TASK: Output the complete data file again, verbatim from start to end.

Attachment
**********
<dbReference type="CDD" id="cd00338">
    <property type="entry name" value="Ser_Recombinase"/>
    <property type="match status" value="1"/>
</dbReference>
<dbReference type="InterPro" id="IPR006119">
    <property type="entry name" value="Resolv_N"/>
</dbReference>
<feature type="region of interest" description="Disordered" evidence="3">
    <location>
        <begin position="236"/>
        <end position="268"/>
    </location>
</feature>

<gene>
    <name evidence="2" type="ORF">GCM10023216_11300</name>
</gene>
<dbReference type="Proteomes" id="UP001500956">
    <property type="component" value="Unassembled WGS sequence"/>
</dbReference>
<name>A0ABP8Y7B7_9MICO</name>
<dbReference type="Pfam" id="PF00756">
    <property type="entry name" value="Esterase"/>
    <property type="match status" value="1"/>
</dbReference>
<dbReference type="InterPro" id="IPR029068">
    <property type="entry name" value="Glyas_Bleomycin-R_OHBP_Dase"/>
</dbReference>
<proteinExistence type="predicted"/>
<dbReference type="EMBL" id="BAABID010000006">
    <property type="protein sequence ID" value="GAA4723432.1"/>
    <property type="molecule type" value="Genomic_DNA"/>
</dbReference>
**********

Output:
<dbReference type="CDD" id="cd00338">
    <property type="entry name" value="Ser_Recombinase"/>
    <property type="match status" value="1"/>
</dbReference>
<dbReference type="InterPro" id="IPR006119">
    <property type="entry name" value="Resolv_N"/>
</dbReference>
<feature type="region of interest" description="Disordered" evidence="3">
    <location>
        <begin position="236"/>
        <end position="268"/>
    </location>
</feature>

<gene>
    <name evidence="2" type="ORF">GCM10023216_11300</name>
</gene>
<dbReference type="Proteomes" id="UP001500956">
    <property type="component" value="Unassembled WGS sequence"/>
</dbReference>
<name>A0ABP8Y7B7_9MICO</name>
<dbReference type="Pfam" id="PF00756">
    <property type="entry name" value="Esterase"/>
    <property type="match status" value="1"/>
</dbReference>
<dbReference type="InterPro" id="IPR029068">
    <property type="entry name" value="Glyas_Bleomycin-R_OHBP_Dase"/>
</dbReference>
<proteinExistence type="predicted"/>
<dbReference type="EMBL" id="BAABID010000006">
    <property type="protein sequence ID" value="GAA4723432.1"/>
    <property type="molecule type" value="Genomic_DNA"/>
</dbReference>